Tuesday, September 23, 2014


Typical old lava field and cinder cone
My ten-hour tour of northern Iceland was stellar in every respect: remote, contrasts, nature's power, desolate, and sunshine.

Saga Travel gave me their Diamond Circle tour that travelled 300kms through terrain that changed round every corner: Farmland, ancient and modern lava fields, lakes, their two biggest waterfalls, geothermal activity, and glens. Some of the roads were very rough with potholes and deep washboard surfaces that just about loosened every filling in my teeth. The wind blew strong and very cold, so my scarf, hat, and gloves were essential outside the van.

Saga's tour was essentially private, with only one other, my hubby, and our terrific Icelandic guide "Paul" who was knowledgeable and fun. We were all firm friends at the end. To some extent, Paul customized the tour to fit our interests and need for photography. One participant typified the ancient and modern for me. We were driving through a region with two houses in 100kms and he was Facetiming his mother in New York. Charles introduced me to her and we conversed, then he showed her the wild landscape out of the van's windows. Even in the remotest areas, Iceland has strong cell signals. Hilarious!

At every stop, there were spotless, flush toilets. Iceland is clean, clean, clean everywhere. Icelanders are an independent, hard working people who are very proud of their country.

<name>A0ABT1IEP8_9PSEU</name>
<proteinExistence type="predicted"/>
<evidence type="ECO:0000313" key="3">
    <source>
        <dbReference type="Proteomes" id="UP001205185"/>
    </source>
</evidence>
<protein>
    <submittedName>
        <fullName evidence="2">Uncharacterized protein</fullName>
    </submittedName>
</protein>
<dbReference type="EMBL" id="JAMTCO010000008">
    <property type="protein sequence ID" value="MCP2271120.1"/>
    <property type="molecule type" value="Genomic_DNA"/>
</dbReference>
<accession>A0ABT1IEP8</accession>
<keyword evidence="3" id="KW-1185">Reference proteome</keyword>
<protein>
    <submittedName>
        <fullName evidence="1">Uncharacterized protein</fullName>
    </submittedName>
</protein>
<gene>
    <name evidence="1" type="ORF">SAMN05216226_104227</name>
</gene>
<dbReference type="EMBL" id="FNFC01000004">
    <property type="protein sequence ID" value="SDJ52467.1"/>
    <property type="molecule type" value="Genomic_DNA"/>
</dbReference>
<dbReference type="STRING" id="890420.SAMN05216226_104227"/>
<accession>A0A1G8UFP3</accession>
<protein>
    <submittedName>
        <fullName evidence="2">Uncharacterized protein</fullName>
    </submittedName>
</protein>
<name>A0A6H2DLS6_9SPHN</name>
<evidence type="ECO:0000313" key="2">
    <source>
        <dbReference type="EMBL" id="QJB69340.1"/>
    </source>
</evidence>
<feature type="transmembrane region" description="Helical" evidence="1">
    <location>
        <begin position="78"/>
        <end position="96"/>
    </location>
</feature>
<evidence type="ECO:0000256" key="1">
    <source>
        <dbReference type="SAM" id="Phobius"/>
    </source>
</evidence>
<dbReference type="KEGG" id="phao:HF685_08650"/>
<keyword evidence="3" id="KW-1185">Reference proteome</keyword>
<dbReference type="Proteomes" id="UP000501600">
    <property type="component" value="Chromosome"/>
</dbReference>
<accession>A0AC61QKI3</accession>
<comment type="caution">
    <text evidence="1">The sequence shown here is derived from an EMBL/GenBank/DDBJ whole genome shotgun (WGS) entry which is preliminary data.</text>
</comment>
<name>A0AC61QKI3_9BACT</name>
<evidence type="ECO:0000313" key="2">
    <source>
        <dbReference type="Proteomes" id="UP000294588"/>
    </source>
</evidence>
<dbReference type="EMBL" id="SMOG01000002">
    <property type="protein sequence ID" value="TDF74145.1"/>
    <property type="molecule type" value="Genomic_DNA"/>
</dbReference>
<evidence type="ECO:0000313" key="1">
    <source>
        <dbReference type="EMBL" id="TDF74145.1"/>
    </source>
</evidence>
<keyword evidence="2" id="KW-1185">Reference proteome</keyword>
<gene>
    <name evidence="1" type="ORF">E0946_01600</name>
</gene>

The easiest way to show the story of this tour is with some images, rather than a long text post. So here are a few:

Iceland's top two waterfalls: Godafoss (L) and Dettifoss (R). The roaring waters of both are deafening. The hike to Dettifoss from the carpark is steep and tricky, but worth it. Hiking boots are the safest footwear and the spray blows over cameras if the wind changes.

High up in a remote plateau is a hot spot — fumaroles that roar, mud that boils, and cracks in the hills. Spectacular!

The Icelandic horses and sheep are unique breeds to Iceland and they are kept pure by law. No other breeds are allowed on the island.

The northern coast has cliffs, mountains, and islands. Puffins breed here (R) and on an uninhabited island in the spring so I didn't see any. Here too the earth's crust is thin and the European and North American tectonic plates are splitting apart by earthquakes and about 2cms per year. The last earthquake changed the course of the river from Dettifoss.

On the delta, are many sheep farms. At this time of year the flocks are gathered from the mountains and brought down to fields by the farms for the second shearing. They winter in barns.

Tomorrow we do the tour of Akureyri and its surrounding countryside and the fjord. Can't wait.

IMAGES: Photos by Pharos 2014. All rights reserved.